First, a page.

on dirt & earthed divine

I have dirt under my fingernails, and it's the very best kind ... from scratch-baked cinnamon rolls, and dozens of dishes and then some - dirt from dusting and scrubbing and re-tin-foiling casserole dishes. Dirt from scraping deep down into and with the people I love most.  

This is family, this hodge-podge or friends new and old ... when two drinks of gin and three sips of beer soften our hearts and loosen our tongues, and words and truth flow from way down, way back and way ahead. We say too much in the best possible way.

This is good, these late nights and long conversations and old jokes that still make us laugh. This is beautiful, when we slip into song (be it from Les Mis or the Methodist Hymnal) and don't bite our tongues. This is a sip of heaven, a taste of the not yet, a homespun church of the best and worst, the broken and confused, the weary and the faithful. This is ours, for these moments - and I, for one, am immensely grateful.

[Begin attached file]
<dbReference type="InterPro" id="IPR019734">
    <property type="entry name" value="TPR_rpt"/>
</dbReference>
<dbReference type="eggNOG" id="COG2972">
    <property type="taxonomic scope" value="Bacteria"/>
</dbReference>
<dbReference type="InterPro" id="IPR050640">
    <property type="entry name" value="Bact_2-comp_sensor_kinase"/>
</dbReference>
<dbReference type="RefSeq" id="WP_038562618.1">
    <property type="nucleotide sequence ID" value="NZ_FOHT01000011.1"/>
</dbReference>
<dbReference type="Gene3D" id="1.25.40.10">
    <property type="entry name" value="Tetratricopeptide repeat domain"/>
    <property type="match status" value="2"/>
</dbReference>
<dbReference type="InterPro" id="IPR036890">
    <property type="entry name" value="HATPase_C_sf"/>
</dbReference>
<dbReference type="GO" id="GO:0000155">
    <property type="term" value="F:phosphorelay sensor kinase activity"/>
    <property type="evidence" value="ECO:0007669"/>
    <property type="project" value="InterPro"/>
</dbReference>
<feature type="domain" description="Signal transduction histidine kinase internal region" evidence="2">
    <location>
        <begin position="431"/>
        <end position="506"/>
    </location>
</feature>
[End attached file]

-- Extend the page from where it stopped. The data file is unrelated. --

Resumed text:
In a Covenant Theology lecture I listened to over the weekend, I heard this -  

Historic Christianity is a live and earthed faith … because God became incarnate in a visible and tangible person, the divine is communicated to us in concrete earthed realities. {Robert Webber}

We are living out an earthed faith, embodied and beautiful. It is anchored into our souls; it is etched into our hearts. And when we gathered around the table this weekend, and when we stood on the bluff and watched the sun drip crimson-and-gold over the purple-clouded horizon, when we sang and cooked and cleaned and laughed, we danced - for a moment - with the divine.

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